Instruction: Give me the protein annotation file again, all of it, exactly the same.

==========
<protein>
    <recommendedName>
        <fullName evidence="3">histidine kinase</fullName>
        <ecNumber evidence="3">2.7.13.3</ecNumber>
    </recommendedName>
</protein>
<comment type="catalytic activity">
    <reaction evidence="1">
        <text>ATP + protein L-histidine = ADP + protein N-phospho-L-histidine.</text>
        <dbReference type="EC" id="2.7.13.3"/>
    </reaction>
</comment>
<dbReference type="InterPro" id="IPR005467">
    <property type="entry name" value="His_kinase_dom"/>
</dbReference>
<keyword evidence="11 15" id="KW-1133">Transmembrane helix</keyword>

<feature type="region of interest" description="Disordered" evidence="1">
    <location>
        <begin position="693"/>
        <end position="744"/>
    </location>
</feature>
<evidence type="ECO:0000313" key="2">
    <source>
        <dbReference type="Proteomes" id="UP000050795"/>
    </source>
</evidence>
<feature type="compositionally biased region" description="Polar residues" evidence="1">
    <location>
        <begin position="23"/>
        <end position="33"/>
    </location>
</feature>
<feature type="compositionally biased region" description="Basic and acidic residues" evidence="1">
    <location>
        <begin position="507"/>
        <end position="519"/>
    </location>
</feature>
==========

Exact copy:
<protein>
    <recommendedName>
        <fullName evidence="3">histidine kinase</fullName>
        <ecNumber evidence="3">2.7.13.3</ecNumber>
    </recommendedName>
</protein>
<comment type="catalytic activity">
    <reaction evidence="1">
        <text>ATP + protein L-histidine = ADP + protein N-phospho-L-histidine.</text>
        <dbReference type="EC" id="2.7.13.3"/>
    </reaction>
</comment>
<dbReference type="InterPro" id="IPR005467">
    <property type="entry name" value="His_kinase_dom"/>
</dbReference>
<keyword evidence="11 15" id="KW-1133">Transmembrane helix</keyword>

<feature type="region of interest" description="Disordered" evidence="1">
    <location>
        <begin position="693"/>
        <end position="744"/>
    </location>
</feature>
<evidence type="ECO:0000313" key="2">
    <source>
        <dbReference type="Proteomes" id="UP000050795"/>
    </source>
</evidence>
<feature type="compositionally biased region" description="Polar residues" evidence="1">
    <location>
        <begin position="23"/>
        <end position="33"/>
    </location>
</feature>
<feature type="compositionally biased region" description="Basic and acidic residues" evidence="1">
    <location>
        <begin position="507"/>
        <end position="519"/>
    </location>
</feature>